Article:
In order to aid in the protection of the dune sagebrush lizard (Sceloporus arenicolus) habitat, Natural Heritage New Mexico (NHNM) is collaborating with EDAC to map its range in detail. The lizard is found only on the shinoak (Quercus havardii) dunelands of southeastern New Mexico, comprising some 1,415,000 acres. As this habitat is a checkerboard of control of federal, state and private land managers and facing an increasing number of threats from competing land uses, the need to know where important and viable habitat still exists is critical. So beginning in 2011, field crews from NHNM have gone out to the shinoak dunelands and collected and described land cover for a number of ground control plots. These plots have been used by EAC in turn with multi-temporal Landsat imagery from 2011 as well as the NAIP 2011 digital ortho-photography to create a land cover map at a 1-m spatial resolution which is intended to be useful to land managers at a 1:12,000 scale. At present the area is being mapped into 18 different land cover classes, of which the most important is to separate out the healthy shinoak dunelands and dune blowouts, which is critical to the survival of the lizard, from areas of disturbance and degraded habitat. It is expected that this map will be ready sometime in 2014.
As part of an on-going national program to inventory and map vegetation cover for all of the 280 park units in the United States, EDAC and Natural Heritage New Mexico (NHNM) developed a vegetation map for the 115,000 acre El Malpais National Monument located in western New Mexico. The rugged nature of the topography dominated by lava flows and volcanoes, some only a few thousand years old, made it especially challenging to gather field data and created much more reliance on the imagery to classify the area. Still NHNM managed to collect some 476 ground plots from 2003 to 2009 which described the vegetation cover for a sample terrain of 400 m2. These ground data sets were then used by EDAC to create a classification from multi-temporal Landsat imagery and natural color digital ortho-photography. The spectral depth and seasonality of the Landsat imagery was used to model differences in surface reflectance and phenology between vegetation types whereas the photography was used to enhance the spatial resolution of the final product. The resulting map classified the park into 12 Map Unit Level 1 classes (equivalent to the NVCS Group level) and 49 Map Unit Level 2 classes (equivalent to the NVCS Alliance level). The completed maps and accompanying reports have been provided to the US National Park Service as digital products to aid in their present and future management of their natural resources.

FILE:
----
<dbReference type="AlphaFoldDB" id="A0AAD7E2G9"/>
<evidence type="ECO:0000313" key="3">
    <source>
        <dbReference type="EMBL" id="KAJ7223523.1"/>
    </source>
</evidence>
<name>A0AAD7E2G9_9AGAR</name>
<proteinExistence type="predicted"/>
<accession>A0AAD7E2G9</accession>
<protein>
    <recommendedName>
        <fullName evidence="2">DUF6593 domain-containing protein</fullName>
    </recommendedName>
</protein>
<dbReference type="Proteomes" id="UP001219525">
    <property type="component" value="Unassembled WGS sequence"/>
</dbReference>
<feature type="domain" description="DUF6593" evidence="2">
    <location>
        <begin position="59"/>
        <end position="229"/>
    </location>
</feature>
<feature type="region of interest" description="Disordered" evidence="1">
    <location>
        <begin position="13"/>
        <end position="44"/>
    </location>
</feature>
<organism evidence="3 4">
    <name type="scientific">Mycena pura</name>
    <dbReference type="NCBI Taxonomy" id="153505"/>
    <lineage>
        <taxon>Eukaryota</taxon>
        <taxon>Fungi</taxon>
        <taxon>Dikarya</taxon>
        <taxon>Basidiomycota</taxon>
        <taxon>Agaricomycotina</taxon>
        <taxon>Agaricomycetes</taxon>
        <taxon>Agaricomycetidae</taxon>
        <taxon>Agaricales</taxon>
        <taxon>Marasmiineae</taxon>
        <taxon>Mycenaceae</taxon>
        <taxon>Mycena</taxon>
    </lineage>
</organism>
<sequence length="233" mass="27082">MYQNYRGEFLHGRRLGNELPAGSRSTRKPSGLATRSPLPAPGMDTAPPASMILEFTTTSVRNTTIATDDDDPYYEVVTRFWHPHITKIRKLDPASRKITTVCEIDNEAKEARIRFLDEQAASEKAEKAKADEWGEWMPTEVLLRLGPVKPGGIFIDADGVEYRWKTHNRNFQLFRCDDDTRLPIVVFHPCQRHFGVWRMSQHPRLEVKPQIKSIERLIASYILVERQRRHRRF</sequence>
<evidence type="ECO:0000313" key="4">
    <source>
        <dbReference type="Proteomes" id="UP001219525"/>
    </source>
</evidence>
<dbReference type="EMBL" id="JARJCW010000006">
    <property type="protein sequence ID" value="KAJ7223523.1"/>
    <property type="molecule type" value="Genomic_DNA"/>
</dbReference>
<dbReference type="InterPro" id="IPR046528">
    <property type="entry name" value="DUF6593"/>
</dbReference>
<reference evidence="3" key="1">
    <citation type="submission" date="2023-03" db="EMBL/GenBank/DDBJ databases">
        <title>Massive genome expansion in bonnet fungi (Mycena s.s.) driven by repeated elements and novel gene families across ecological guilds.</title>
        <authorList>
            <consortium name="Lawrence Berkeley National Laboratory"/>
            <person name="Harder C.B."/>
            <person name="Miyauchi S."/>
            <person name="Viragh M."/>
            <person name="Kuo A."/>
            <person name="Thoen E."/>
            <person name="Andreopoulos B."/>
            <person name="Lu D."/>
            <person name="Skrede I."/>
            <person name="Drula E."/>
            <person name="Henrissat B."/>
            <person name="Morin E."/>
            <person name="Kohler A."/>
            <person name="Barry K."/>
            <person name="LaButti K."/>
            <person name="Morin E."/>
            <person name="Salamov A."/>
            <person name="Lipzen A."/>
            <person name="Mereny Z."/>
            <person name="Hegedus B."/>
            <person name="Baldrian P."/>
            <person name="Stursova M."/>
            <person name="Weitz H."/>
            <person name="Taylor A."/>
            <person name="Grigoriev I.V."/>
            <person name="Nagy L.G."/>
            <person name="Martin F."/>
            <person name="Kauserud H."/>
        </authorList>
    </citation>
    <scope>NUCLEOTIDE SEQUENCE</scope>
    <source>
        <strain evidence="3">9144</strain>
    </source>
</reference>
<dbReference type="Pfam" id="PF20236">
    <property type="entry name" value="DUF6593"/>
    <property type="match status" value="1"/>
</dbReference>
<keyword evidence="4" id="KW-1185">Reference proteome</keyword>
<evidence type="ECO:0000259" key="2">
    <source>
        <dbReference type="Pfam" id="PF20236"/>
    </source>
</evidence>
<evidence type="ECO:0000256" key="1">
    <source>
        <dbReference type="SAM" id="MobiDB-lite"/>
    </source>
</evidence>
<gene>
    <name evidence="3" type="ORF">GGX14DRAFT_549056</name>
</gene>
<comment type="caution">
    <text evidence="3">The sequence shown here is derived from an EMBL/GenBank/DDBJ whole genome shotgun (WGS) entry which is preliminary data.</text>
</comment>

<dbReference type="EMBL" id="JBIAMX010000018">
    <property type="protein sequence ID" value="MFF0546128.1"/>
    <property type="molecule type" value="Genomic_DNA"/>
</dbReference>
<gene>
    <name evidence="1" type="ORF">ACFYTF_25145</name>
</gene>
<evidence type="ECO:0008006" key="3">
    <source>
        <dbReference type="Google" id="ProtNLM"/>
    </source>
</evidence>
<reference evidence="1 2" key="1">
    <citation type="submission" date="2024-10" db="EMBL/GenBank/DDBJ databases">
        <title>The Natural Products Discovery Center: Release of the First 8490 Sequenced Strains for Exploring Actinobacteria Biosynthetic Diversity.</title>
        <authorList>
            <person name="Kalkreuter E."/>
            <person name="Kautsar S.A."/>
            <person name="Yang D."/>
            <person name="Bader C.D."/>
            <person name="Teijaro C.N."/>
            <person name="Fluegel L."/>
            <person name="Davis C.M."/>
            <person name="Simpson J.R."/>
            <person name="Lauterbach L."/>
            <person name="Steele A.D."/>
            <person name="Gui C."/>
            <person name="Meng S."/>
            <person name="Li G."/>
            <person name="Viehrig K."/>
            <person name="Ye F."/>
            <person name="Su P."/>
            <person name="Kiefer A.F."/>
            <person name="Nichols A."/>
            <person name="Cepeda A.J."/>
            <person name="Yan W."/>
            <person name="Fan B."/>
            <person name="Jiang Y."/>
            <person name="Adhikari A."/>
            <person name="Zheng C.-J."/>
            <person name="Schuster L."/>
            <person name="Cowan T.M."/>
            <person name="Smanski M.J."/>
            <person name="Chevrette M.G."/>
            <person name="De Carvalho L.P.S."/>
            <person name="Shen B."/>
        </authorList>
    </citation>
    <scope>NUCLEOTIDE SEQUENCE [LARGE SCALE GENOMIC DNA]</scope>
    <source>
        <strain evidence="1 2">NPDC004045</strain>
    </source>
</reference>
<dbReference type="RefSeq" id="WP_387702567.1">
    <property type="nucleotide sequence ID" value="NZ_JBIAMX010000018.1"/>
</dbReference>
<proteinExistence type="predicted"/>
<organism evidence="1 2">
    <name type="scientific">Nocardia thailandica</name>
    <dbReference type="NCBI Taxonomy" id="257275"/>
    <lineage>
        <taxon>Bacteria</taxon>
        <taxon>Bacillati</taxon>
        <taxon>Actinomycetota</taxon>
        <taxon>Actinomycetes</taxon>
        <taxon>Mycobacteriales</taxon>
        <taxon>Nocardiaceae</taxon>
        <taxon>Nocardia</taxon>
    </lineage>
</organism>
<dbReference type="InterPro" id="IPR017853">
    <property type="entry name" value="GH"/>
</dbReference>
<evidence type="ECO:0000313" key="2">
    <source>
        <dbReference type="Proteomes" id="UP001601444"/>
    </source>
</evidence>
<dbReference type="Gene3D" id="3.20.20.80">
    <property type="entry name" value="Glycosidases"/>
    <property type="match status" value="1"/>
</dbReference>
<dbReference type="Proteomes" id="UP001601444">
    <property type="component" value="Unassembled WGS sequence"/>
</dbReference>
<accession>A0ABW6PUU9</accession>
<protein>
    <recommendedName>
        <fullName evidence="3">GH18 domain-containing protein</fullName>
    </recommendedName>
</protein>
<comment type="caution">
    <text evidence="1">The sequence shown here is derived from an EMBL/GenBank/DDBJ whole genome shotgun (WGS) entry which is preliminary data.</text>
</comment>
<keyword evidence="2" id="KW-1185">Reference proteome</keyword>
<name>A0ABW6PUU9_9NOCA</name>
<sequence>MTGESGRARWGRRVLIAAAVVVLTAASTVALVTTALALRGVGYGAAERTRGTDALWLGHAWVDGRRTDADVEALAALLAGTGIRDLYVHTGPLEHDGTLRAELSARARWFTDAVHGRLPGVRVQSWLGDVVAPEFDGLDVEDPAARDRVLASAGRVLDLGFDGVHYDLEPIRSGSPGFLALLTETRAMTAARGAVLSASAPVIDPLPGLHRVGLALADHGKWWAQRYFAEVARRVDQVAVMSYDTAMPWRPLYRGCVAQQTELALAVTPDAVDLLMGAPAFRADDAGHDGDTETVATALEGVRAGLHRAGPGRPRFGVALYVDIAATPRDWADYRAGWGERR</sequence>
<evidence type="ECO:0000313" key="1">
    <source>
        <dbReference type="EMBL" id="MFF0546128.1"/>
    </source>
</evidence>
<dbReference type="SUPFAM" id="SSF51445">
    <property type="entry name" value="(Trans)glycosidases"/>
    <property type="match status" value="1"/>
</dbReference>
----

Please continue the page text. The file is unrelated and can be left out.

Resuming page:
As a component of a larger NASA-funded project on Integration of Airborne Dust Prediction Systems and Vegetation Phenology to Track Pollen for Asthma Alerts in Public Health Decision Support Systems, EDAC is developing a web-based decision support system for forecasting Juniperus ashei, Juniperus monosperma, Juniperus scopulorum, and Juniperus pinchotii pollen concentration data. Designed to meet requirements of New Mexico’s Environmental Public Health Tracking System (NMEPHTS), the system includes state-of-the-art statistical analysis tools; geospatial visualization tools; data discovery, extraction, and delivery tools; and environmental/public health linkage information. Earth science data obtained from Earth observatories are ingested into the Pollen Regional Atmospheric Model (PREAM) by team members at the University of Arizona. EDAC receives output files from the model which then are run through a post-processing routine to develop products that are made available to NMEPHTS via web mapping and web coverage services.
In 2010 and 2011 EDAC contracted with the New Mexico Office of the State Engineer to georectify several hundred historic water related maps. The first project was to georectify hydrographic survey maps of the Pecos Basin using the 2005 statewide digital aerial imagery as the mapping base. Some of the maps dated as far back as the 1920s. Following the completion of that project EDAC moved to the western side of the state to do a second map georectification project in the Gila / San Francisco Basin. These maps are called Proof of Beneficial Use (PBU) maps and are used in validating historical water use within the state. These maps were especially difficult to georectify because there was almost no control point information on the maps except for the PLSS section and quarter section corners. Because of that we were unable to use a photo map base as was done in the Pecos Basin project. The best mapping base that could be found was the statewide PLSS shapefile and the digital raster graphic (DRG) mosaic of the USGS 1:24,000 map sheets.